TF Spotlight: The changing dynamics of e-Marketplace
Primarily acting as demand and supply boards, marketplaces have come a long way. Digitising Logistics processes of price discovery, tendering, e-bookings, and service settlements are some of the crucial changes. The current systems focus essentially on matching demand with supply, but the future lies in enabling technologies such as AI, ML, Blockchain, predictive analysis, and probabilistic algorithms engines to provide on-the-fly custom-tailored data insights to a user for informed decision-making, offering a comprehensive analysis of spot rates, thereby reduced costs, achieve better service levels, enhanced efficiency, better control over cargo movement, maximise and resource utilisation.
For instance, in the US, empty miles are estimated to range between 14 -20% resulting in a loss of around $3.3 billion in 2016 for empty runs. An estimated 80 billion km are used by empty trucks. In India, with over 5.6 million trucks, of the average 80-90 trips that each vehicle undertakes in a year, capacity is under-utilised to the extent of 30-35% on the return leg with the same scenario playing across multiple geographies.
Marketplaces that are quick to adopt emerging technologies could have a first-mover advantage. The present process of matching demand with capacity is lop-sided, in the sense, the freight cost is driven by the shipper who has multiple options to select a vendor with the lowest price. Lower freight costs need not necessarily translate into lower costs for the final product. Efficiency levels, access to tracking cargo, vehicle movements, ease of documentation, competence in terms of cargo delivery timelines, and risk mitigation measures related to cargo safety during movement. All contribute to a way to the pricing of the final product being moved.
Our solutions address this scourge by using technology to match demand with capacity (as against the traditional pricing), ensure capacity optimisation for the service provider (including identifying profitable freight) and optimised costs for the shipper, building trust between all stakeholders.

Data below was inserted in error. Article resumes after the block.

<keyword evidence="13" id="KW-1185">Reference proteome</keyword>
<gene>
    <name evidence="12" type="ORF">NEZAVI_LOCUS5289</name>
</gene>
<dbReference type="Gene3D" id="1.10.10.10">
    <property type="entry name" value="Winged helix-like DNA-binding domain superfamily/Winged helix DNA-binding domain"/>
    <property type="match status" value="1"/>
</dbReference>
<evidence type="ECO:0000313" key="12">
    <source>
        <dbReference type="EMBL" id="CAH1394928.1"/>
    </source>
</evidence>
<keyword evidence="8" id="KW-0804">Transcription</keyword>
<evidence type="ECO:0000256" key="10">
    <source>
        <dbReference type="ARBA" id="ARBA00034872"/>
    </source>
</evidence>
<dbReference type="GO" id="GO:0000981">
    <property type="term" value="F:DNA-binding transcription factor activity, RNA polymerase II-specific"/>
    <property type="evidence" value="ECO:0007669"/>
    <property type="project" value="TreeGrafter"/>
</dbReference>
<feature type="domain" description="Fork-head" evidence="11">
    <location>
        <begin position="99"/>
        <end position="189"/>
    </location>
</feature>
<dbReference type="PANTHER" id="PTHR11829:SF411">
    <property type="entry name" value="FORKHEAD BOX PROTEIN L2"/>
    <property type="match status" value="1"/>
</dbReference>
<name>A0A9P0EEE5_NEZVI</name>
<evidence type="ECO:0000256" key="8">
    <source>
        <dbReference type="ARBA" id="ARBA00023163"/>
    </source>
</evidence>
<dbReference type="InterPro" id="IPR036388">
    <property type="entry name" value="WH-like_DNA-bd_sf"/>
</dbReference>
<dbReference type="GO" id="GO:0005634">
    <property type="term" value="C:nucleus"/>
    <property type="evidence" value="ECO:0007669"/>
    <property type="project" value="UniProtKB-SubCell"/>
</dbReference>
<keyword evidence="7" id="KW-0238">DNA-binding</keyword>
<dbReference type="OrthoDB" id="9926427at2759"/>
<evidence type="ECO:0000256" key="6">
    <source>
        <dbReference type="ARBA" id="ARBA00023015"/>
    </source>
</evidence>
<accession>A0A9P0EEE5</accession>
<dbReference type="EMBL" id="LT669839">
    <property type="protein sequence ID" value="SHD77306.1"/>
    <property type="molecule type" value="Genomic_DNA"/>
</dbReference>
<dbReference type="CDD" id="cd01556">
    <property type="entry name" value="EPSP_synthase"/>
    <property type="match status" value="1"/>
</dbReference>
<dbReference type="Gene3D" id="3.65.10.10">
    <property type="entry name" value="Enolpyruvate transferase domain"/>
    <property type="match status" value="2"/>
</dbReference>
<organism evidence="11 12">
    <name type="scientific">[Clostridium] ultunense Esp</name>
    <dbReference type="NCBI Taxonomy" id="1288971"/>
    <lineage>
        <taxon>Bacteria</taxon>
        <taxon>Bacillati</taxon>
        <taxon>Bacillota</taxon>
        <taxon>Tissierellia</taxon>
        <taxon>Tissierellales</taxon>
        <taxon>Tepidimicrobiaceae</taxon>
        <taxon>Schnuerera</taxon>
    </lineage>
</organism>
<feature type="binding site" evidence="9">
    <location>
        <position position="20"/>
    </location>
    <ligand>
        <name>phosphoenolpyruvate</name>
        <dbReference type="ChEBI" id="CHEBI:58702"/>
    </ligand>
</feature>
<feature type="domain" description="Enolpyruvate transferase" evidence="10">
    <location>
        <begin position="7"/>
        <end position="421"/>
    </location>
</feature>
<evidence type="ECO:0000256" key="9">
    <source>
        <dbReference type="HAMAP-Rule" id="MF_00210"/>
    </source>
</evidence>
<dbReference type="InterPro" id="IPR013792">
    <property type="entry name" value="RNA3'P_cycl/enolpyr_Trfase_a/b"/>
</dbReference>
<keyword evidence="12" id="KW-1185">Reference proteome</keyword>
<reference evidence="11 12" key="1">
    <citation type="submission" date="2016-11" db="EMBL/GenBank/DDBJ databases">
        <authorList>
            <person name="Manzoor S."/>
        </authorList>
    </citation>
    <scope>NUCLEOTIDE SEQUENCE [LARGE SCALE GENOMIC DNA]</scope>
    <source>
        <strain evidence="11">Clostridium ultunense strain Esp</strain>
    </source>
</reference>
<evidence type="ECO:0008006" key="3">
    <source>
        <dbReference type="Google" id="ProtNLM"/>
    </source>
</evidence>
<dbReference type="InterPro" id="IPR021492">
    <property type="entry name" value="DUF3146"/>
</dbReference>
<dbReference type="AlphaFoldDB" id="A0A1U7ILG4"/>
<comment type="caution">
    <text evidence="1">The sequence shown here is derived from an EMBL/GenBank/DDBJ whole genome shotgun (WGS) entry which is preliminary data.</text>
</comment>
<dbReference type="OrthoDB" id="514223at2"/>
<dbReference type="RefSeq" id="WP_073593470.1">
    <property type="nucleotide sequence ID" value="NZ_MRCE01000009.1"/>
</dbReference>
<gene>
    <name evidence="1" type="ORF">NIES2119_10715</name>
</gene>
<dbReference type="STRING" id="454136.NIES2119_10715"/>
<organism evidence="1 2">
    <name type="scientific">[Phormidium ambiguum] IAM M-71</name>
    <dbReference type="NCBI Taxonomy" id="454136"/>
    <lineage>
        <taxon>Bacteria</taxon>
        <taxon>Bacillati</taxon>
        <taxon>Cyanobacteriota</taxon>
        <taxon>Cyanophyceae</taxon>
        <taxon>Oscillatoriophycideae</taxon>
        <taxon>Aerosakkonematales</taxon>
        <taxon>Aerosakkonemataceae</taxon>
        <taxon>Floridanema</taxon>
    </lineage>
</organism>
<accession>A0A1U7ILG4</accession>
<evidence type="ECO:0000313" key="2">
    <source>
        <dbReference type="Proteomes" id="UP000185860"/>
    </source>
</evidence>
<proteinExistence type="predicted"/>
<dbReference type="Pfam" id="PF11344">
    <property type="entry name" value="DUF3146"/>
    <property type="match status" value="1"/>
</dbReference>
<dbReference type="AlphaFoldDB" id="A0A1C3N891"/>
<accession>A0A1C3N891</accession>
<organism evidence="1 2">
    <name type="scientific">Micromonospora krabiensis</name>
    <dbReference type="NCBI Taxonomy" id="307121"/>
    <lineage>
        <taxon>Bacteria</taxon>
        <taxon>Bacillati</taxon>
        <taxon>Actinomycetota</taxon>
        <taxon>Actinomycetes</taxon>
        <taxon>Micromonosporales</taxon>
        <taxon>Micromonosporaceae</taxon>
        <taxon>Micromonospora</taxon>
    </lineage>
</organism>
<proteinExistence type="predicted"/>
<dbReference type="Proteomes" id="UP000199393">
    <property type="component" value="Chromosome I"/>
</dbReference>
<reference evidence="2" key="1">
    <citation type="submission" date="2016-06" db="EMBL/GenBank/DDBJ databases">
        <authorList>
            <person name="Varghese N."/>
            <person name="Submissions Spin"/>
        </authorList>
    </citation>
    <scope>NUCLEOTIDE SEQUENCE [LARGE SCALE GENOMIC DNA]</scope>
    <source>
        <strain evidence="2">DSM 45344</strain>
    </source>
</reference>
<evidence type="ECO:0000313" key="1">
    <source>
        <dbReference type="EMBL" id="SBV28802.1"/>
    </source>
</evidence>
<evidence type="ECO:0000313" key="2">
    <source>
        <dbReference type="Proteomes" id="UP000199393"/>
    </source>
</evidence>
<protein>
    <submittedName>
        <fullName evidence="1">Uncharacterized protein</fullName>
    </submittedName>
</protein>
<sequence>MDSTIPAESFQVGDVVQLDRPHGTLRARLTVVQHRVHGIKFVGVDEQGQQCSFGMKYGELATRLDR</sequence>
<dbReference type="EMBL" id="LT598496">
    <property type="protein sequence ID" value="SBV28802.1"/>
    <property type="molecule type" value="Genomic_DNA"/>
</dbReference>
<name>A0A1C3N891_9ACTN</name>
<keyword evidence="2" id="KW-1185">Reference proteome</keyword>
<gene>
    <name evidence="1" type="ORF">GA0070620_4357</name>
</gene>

The pandemic has had a significant impact on supply chains, leading to several Logistic majors reshaping their operating models and increasing their efficiency and resilience. There was a direct impact on the industry with the labour shortage, fragmented supply lines, patchy information infrastructure, capacity under-utilisation, and increased freight rates. E.g. in India, the outbreak led to a shortage of drivers resulting in piled-up containers across multiple Ports.
The market was further solidified by friendly government policies which upsurge the need for transparent, flexible, and easily adjustable Logistics services fostering the foundation of digital brokerage platforms matching the Logistics industry’s different demands, bringing digitalisation to the forefront. The role of fulfilment centres and intermediate warehouses is also likely to evolve with a major thrust on on-demand warehousing in the next 3 -5 years. The e- Marketplaces provide centralised information on rates services of different Logistics providers and are digitally tailored to meet the needs of each customer. These intelligent marketplaces (measuring freight averages over time) are evolving to potentially digitalise the entire end-to-end Logistics process of the supply chain. Logistics providers can actively participate in these platforms, ensuring their services not only remain price competitive but highly flexible with optimised utilisation.
The e-Marketplace as a platform connects service providers and service receivers in a single-frame marketplace. It functions more as a freight exchange platform, where price discovery plays a crucial role in connecting stakeholders for shipment orders. However, beyond this, stakeholders engaged in the trade are involved in executing other activities related to the shipment which more or less stays out of the scope of the marketplaces.
Though some marketplaces allow limited tracking at critical milestones, complete visibility on the shipment is still elusive cargo has to necessarily pass through multiple stakeholders. This is further compounded by the fact that corporate functions in siloes and their view of the shipment is restricted primarily to their jurisdictions.
The Control Tower kicks in to complement the marketplace bringing together different functional perspectives in a single window. It ensures ease of tracking cargo across multiple stakeholders and multimodal movements, ease in generating and sharing documents and data electronically with multiple stakeholders in real-time, enhances cooperation with stakeholders, and integrates with different stakeholders in the supply chain negating disparities in data streams across multiple legacy systems. It aligns responsibilities and ensures data is read in the same way across organisations. It assures improved data quality amidst updated data in real-time. It is available to the users to take corrective action for any impending bottlenecks bringing clarity and uniformity to all stakeholders.